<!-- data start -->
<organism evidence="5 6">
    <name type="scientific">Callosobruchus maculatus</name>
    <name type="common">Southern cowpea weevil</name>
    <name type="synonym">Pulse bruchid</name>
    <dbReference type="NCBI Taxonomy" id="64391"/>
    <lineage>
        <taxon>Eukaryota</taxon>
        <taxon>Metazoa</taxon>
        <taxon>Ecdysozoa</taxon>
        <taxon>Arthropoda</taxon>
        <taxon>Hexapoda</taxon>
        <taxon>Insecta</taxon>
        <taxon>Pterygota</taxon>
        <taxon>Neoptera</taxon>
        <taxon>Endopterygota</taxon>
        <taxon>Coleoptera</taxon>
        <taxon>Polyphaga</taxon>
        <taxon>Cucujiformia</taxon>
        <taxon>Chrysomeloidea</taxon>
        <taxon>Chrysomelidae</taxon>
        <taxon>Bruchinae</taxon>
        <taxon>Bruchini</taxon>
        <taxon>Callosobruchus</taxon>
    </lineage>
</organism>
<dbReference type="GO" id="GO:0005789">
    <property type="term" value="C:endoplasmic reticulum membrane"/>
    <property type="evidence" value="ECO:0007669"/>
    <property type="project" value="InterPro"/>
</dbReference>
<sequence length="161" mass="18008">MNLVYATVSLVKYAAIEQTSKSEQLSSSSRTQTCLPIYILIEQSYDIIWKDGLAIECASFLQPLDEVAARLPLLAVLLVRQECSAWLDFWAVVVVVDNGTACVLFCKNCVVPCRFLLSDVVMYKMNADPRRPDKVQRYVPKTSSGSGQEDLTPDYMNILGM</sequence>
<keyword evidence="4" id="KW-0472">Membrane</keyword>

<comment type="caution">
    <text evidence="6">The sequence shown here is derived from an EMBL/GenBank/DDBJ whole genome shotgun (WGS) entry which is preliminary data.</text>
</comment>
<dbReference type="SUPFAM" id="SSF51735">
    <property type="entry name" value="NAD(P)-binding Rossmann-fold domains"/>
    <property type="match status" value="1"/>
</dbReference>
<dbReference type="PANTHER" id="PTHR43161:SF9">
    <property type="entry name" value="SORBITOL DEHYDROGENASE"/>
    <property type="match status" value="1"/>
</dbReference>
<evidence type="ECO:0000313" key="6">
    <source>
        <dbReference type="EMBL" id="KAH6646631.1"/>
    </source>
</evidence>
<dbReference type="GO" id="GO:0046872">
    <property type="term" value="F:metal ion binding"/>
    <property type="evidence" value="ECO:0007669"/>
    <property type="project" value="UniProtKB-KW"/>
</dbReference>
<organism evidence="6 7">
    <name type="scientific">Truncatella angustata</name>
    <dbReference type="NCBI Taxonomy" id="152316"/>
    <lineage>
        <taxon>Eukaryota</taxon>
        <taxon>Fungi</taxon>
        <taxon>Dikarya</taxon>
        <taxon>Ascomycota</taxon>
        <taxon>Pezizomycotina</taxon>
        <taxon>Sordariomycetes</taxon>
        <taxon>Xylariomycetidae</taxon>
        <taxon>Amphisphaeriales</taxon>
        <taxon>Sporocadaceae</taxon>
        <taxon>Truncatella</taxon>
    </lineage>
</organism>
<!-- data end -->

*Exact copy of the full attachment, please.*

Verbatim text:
<organism evidence="5 6">
    <name type="scientific">Callosobruchus maculatus</name>
    <name type="common">Southern cowpea weevil</name>
    <name type="synonym">Pulse bruchid</name>
    <dbReference type="NCBI Taxonomy" id="64391"/>
    <lineage>
        <taxon>Eukaryota</taxon>
        <taxon>Metazoa</taxon>
        <taxon>Ecdysozoa</taxon>
        <taxon>Arthropoda</taxon>
        <taxon>Hexapoda</taxon>
        <taxon>Insecta</taxon>
        <taxon>Pterygota</taxon>
        <taxon>Neoptera</taxon>
        <taxon>Endopterygota</taxon>
        <taxon>Coleoptera</taxon>
        <taxon>Polyphaga</taxon>
        <taxon>Cucujiformia</taxon>
        <taxon>Chrysomeloidea</taxon>
        <taxon>Chrysomelidae</taxon>
        <taxon>Bruchinae</taxon>
        <taxon>Bruchini</taxon>
        <taxon>Callosobruchus</taxon>
    </lineage>
</organism>
<dbReference type="GO" id="GO:0005789">
    <property type="term" value="C:endoplasmic reticulum membrane"/>
    <property type="evidence" value="ECO:0007669"/>
    <property type="project" value="InterPro"/>
</dbReference>
<sequence length="161" mass="18008">MNLVYATVSLVKYAAIEQTSKSEQLSSSSRTQTCLPIYILIEQSYDIIWKDGLAIECASFLQPLDEVAARLPLLAVLLVRQECSAWLDFWAVVVVVDNGTACVLFCKNCVVPCRFLLSDVVMYKMNADPRRPDKVQRYVPKTSSGSGQEDLTPDYMNILGM</sequence>
<keyword evidence="4" id="KW-0472">Membrane</keyword>

<comment type="caution">
    <text evidence="6">The sequence shown here is derived from an EMBL/GenBank/DDBJ whole genome shotgun (WGS) entry which is preliminary data.</text>
</comment>
<dbReference type="SUPFAM" id="SSF51735">
    <property type="entry name" value="NAD(P)-binding Rossmann-fold domains"/>
    <property type="match status" value="1"/>
</dbReference>
<dbReference type="PANTHER" id="PTHR43161:SF9">
    <property type="entry name" value="SORBITOL DEHYDROGENASE"/>
    <property type="match status" value="1"/>
</dbReference>
<evidence type="ECO:0000313" key="6">
    <source>
        <dbReference type="EMBL" id="KAH6646631.1"/>
    </source>
</evidence>
<dbReference type="GO" id="GO:0046872">
    <property type="term" value="F:metal ion binding"/>
    <property type="evidence" value="ECO:0007669"/>
    <property type="project" value="UniProtKB-KW"/>
</dbReference>
<organism evidence="6 7">
    <name type="scientific">Truncatella angustata</name>
    <dbReference type="NCBI Taxonomy" id="152316"/>
    <lineage>
        <taxon>Eukaryota</taxon>
        <taxon>Fungi</taxon>
        <taxon>Dikarya</taxon>
        <taxon>Ascomycota</taxon>
        <taxon>Pezizomycotina</taxon>
        <taxon>Sordariomycetes</taxon>
        <taxon>Xylariomycetidae</taxon>
        <taxon>Amphisphaeriales</taxon>
        <taxon>Sporocadaceae</taxon>
        <taxon>Truncatella</taxon>
    </lineage>
</organism>